The Bank’s Monetary Policy Committee voted unanimously to leave the base rate at 0.1%, where it has remained since March 2020. The Committee sets its monetary policy to meet a 2% inflation target, but said that the reopening of the economy is likely to see inflation rise to 4% in the final three months of the year, before it falls back closer to 2%.
The rate of unemployment is now at 4.8%, higher than before the pandemic but a slight reduction compared with the previous quarter. The Committee noted that it will monitor developments in the labour market closely.
Although the Bank doesn’t want to stifle economic recovery following the pandemic, if inflation doesn’t start to fall back, there’s a chance that rates could rise in the not-too-distant future. Rate increases make the cost of borrowing more expensive, so can help slow the pace of economic growth.
Prepare for higher rates
It therefore makes sense for homeowners and those considering buying a property to think carefully about how they’d cope financially with higher rates.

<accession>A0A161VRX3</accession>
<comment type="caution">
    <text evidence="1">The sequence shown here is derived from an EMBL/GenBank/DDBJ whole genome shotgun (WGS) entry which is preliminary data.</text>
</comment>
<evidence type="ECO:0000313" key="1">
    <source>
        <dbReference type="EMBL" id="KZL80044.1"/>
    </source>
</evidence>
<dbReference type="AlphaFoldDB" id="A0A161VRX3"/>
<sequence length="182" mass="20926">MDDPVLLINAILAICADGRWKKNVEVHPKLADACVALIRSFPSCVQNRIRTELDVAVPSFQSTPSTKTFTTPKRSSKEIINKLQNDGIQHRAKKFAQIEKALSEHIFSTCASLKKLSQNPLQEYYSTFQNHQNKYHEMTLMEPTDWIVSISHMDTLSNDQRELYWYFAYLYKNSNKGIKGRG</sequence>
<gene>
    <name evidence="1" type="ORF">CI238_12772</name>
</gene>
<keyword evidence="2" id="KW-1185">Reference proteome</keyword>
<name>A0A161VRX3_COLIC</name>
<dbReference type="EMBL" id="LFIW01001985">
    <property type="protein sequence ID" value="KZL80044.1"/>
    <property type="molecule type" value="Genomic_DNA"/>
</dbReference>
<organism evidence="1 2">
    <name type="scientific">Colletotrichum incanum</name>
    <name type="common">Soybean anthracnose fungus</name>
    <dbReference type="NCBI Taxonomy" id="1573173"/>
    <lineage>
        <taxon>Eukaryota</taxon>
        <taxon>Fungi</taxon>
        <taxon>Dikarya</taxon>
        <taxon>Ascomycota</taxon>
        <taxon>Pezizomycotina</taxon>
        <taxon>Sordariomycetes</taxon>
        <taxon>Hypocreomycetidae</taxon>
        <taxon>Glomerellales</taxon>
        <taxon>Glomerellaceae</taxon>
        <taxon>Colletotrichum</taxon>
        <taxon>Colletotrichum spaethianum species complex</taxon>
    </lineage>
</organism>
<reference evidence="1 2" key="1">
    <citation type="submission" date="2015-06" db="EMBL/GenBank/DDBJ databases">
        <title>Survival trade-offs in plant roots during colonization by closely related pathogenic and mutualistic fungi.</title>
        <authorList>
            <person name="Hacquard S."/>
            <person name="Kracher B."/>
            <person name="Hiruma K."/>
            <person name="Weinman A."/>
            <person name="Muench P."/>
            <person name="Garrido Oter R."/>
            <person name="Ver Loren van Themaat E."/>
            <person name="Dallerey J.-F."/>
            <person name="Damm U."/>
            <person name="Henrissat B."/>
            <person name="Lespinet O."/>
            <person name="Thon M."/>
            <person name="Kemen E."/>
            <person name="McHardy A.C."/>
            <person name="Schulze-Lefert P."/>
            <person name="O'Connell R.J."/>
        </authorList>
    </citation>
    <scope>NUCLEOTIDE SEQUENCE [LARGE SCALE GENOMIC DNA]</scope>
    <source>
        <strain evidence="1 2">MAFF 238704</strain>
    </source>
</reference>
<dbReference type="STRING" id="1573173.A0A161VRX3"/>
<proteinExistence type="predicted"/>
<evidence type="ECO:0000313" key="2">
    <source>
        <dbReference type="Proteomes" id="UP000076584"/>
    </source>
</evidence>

If you’re on a variable rate mortgage which tracks the base rate, any increase would be passed on straightaway. Those on other types of variable deal, such as discounted or standard variable rate mortgages, are also likely to see their payments rise if the base rate goes up, although whether any increase is passed on in full is up to the discretion of individual lenders.
Those on fixed rate mortgage deals won’t see their payments change, as these provide peace of mind that the rate will remain the same for the term of the deal, regardless of what happens to the base rate.
However, if you’re approaching the end of a fixed rate deal, you may want to consider locking into another fixed rate sooner rather than later, to avoid rolling onto your lender’s standard variable rate when your current deal finishes. if you’re planning to lock into a fixed rate deal, take a look at the current best deals, and seek advice if you’re not sure which mortgage is right for you.